Prisoner votes: EU won’t help
13 April 2011
George McGeogh for Judicial Review of the Compatibility with the Petitioner’s EU law rights of the Decision of the Electoral Registration Officer , Outer House, Court of Session  CSOH 65, 08 April 2011 (Lord Tyre) – Read opinion
This was an attempt by a prisoner to argue that his disenfranchisement under Section 3 of the Representation of the People Act breached his human rights, not under the ECHR, but his rights under EU law. The case illustrates the widespread (and probably correct) perception that if you can bring your claim under European law by persuading the court that one or other of its principles and freedoms are involved, you have a better chance of getting home on the rights argument than if you are restricted to the weaker authority of the Council of Europe and its Convention.
The petitioner sought a declarator to that effect and an order an order requiring the respondent to include him on the Register of Local Government Electors. In the event that the local government elections went ahead without him being able to vote, the petitioner also sought Francovich damages for the contravention of his EU rights (that principle encapsulates state liability in damages for breach of EU law).
it offends against Article 3 Protocol 1 by imposing a blanket ban on prisoners from participating in elections.
The EU law argument
The petitioner submitted that local government elections fell within the ambit of EU law. Entitlement to vote in local government elections, he argued, was extended to “citizens of the Union” by regulation 4 of the Local Government Elections (Changes to the Franchise and Qualification of Members) Regulations 1995 (SI 1995 No 1948). These Regulations were made under powers conferred on the Secretary of State by the European Communities Act 1972. Thus was EU law engaged. Moreover Article 8b1 of the Maastricht Treaty (now Article 22 TFEU) granted every citizen residing in a member state of which he is not a national the right to vote and stand as a candidate at “municipal elections” under the same conditions as nationals of that state. And EU citizens enjoy the right to vote in municipal elections in their Member states of residence under Article 20(2) TFEU, subsection (b) of which provides –
(b) the right to vote and to stand as candidates in elections to the European Parliament and in municipal elections in their Member State of residence, under the same conditions as nationals of that State
The petitioner contended that the words after the comma apply the principle of equivalence of treatment and do not restrict the scope of Article 20(2)(b) to citizens residing in member states of which they are not nationals. He relied, inter alia, on an ECJ authority in which that Court had ruled that provisions of national law concerning voting rights protected under the Amsterdam Treaty were challengeable even by individuals who held the nationality of the member state concerned (Eman and Sevinger v Municipal Executive of The Hague, Netherlands  ECR I-8060.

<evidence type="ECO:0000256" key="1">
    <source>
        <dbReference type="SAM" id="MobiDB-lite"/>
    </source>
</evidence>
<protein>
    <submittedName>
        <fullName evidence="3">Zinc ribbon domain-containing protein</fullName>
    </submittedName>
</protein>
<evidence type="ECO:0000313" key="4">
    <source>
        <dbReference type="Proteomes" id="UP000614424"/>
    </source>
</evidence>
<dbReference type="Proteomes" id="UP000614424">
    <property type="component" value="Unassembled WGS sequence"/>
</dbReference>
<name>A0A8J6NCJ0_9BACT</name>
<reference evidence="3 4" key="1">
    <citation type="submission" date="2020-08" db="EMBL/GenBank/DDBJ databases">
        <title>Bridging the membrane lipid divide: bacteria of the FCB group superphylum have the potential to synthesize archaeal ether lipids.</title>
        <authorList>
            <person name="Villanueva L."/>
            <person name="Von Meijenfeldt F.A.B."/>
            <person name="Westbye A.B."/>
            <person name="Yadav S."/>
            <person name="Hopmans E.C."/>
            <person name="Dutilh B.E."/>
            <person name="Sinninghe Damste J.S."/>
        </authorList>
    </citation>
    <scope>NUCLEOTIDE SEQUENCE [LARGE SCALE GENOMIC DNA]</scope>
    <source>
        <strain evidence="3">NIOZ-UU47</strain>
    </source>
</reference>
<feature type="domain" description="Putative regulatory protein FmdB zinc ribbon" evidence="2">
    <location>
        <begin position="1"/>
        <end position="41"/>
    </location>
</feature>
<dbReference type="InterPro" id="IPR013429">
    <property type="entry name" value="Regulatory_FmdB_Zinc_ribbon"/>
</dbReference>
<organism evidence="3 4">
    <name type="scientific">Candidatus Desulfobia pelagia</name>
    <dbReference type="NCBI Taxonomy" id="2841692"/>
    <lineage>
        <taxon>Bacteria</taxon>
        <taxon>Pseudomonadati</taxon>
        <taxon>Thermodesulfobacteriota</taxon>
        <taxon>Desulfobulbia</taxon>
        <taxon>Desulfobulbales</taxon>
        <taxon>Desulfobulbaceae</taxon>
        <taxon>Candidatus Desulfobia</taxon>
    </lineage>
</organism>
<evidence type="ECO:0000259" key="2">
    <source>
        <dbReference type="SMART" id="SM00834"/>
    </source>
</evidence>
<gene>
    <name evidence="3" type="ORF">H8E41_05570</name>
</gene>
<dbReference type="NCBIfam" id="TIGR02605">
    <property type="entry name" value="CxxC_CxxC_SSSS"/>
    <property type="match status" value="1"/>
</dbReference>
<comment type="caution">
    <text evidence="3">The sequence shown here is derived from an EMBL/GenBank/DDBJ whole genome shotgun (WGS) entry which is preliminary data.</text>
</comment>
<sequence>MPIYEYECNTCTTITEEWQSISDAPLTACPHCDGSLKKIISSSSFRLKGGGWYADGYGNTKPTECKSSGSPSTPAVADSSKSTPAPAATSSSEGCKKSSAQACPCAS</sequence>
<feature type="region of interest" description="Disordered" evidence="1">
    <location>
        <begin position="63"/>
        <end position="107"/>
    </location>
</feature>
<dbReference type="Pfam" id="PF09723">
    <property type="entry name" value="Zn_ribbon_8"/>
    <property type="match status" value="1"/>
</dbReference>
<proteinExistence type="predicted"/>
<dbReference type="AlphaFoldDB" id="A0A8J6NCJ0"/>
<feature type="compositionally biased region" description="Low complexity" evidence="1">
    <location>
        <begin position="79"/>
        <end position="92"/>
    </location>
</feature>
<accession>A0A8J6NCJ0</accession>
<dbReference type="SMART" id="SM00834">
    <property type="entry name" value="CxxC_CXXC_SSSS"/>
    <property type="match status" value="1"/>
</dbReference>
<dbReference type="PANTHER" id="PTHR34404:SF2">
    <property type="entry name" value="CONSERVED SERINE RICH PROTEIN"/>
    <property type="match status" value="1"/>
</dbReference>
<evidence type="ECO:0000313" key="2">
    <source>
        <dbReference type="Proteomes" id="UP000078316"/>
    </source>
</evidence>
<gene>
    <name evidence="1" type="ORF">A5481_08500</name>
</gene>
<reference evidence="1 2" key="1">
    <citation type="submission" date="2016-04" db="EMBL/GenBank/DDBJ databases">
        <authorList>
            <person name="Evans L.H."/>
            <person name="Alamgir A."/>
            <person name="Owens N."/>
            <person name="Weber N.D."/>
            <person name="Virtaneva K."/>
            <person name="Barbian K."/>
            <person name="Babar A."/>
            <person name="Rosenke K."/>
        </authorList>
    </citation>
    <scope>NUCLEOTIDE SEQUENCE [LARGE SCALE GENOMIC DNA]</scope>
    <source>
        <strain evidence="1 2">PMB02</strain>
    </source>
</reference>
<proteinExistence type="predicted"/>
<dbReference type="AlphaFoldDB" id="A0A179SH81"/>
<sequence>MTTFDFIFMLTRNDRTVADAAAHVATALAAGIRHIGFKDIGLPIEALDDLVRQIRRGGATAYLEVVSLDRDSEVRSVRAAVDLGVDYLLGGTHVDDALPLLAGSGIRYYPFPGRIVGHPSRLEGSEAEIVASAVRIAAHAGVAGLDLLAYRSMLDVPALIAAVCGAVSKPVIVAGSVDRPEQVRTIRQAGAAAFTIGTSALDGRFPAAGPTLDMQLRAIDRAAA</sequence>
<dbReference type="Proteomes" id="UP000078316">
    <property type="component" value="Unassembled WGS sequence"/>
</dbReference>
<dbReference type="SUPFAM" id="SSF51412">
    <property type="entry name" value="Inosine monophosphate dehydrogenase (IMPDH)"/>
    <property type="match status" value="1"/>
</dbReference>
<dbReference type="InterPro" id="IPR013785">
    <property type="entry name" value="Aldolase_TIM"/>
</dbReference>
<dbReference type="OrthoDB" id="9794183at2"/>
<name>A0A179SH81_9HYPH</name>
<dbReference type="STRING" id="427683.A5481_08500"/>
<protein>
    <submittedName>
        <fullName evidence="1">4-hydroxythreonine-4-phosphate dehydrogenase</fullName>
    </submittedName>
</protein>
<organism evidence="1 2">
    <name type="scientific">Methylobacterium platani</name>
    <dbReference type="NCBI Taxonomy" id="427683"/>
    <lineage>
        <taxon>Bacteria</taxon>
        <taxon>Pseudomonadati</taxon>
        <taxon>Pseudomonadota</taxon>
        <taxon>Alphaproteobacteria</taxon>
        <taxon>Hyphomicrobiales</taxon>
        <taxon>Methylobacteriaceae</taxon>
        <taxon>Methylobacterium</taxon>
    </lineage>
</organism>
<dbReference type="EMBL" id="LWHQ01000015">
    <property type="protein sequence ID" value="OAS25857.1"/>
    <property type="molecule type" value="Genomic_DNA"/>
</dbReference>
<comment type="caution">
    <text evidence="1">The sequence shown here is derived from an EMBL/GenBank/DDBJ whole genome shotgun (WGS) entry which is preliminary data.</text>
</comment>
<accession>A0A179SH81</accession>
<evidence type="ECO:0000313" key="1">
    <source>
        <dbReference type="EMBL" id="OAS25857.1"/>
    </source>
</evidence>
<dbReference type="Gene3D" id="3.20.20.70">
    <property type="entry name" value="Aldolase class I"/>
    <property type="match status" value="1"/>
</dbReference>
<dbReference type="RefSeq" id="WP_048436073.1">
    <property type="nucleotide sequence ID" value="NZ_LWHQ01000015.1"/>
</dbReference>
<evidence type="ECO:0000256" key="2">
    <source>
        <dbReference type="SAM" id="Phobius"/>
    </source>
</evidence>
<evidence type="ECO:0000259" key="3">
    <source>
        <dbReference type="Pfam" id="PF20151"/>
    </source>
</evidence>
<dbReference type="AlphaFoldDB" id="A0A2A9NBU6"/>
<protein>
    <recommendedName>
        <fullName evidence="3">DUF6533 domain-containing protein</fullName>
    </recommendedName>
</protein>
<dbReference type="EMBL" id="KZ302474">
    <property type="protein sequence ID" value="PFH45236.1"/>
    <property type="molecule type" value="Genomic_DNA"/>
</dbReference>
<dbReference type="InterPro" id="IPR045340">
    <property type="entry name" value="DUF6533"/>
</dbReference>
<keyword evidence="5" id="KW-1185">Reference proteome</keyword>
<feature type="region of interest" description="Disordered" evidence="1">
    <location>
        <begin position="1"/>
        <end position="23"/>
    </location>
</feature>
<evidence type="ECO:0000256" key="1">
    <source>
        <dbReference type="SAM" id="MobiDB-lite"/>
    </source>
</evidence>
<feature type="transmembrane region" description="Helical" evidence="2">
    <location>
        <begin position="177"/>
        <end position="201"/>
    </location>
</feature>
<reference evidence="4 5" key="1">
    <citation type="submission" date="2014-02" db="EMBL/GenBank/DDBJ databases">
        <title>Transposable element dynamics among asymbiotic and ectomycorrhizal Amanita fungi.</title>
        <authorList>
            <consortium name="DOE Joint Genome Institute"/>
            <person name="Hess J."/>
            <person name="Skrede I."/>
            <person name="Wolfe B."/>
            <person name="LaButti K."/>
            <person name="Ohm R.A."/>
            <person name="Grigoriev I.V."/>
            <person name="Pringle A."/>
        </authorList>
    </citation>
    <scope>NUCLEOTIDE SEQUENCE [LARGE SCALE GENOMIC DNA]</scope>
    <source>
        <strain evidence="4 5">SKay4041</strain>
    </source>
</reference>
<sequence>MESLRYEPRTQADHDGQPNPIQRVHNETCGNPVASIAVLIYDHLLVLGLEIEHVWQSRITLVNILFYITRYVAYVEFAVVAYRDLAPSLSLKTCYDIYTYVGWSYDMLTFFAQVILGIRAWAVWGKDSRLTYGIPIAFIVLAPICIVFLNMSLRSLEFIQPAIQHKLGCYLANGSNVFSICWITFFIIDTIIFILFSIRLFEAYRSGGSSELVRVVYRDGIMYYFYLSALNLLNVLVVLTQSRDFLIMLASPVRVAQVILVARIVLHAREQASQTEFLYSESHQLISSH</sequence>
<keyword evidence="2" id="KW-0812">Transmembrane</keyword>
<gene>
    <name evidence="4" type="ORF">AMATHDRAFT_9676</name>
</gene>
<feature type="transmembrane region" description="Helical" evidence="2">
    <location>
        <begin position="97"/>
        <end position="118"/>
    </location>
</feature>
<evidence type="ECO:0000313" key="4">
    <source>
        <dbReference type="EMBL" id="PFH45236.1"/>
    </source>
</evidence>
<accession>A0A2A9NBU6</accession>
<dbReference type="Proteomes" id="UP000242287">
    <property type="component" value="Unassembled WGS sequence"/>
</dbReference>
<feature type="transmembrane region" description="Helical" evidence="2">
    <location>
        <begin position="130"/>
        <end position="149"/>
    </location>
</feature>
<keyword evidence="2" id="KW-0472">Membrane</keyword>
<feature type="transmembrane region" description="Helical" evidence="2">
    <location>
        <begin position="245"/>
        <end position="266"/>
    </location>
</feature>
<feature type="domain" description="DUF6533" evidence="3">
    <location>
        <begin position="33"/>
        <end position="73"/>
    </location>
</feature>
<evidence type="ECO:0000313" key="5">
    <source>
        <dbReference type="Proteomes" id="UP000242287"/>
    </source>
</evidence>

Reference was also made to Article 40 of the EU Charter of Fundamental Rights which states that:
Every citizen of the Union has the right to vote and to stand as a candidate at municipal elections in the Member State in which he or she resides under the same conditions as nationals of that State.
This, said the petitioner, notwithstanding the effect of the “opt out” Protocol for Poland and the United Kingdom, does function as an interpretative provision which does not detract from the obligation of the United Kingdom to respect the rights set out in the Charter. (See our discussion of the Charter and the effect of the UK “opt out” here.)
In summary, then, he submitted that the relevant provisions of UK legislation accordingly deprived him of the genuine enjoyment of his citizenship right, they contravened the EU principle of equal treatment and were incompatible with respect for his fundamental rights which are guaranteed both as general principles of EU law and as set out in the Charter of Fundamental Rights. In these circumstances it was the duty of the Court to provide an effective remedy for the contravention by the UK of the petitioner’s EU citizenship rights.
Lord Tyne accepted the respondent’s argument that the petitioner, instead of applying for judicial review, should have availed himself of the statutory process which was designed to facilitate the speedy resolution of an appeal against refusal of registration. The matter therefore fell within the restriction on availability of judicial review (Rule of Court 58.3(2). An application for judicial review was excluded by the availability of a statutory remedy which affords an effective means of seeking redress for any failure to respect the petitioner’s right as a citizen of the European Union to be registered to vote in the forthcoming Scottish Parliamentary election.
Although he dismissed the petition Lord Tyre did express his views with regard to the proposed EU law incompatibility of disenfranchisement of convicted prisoners.
Does the Lisbon Treaty confer a directly effective right to vote?
In Lord Tyne’s view, the words in 20(2)(b) “under the same conditions as nationals of that State” which follow the comma are “critical”. They make clear that the right which is conferred in the first part of the sub-paragraph is conferred upon citizens who are not “nationals of that State”. Otherwise the comparison explicit in the words “under the same conditions” would make no sense. Nor did the ECJ case law convince him that EU citizenship rights can be asserted without the need to demonstrate a cross-border element between member states. The right of a national of a member state to vote in municipal elections in that state is not an EU law right whose exercise is governed by the provisions of the Treaties.
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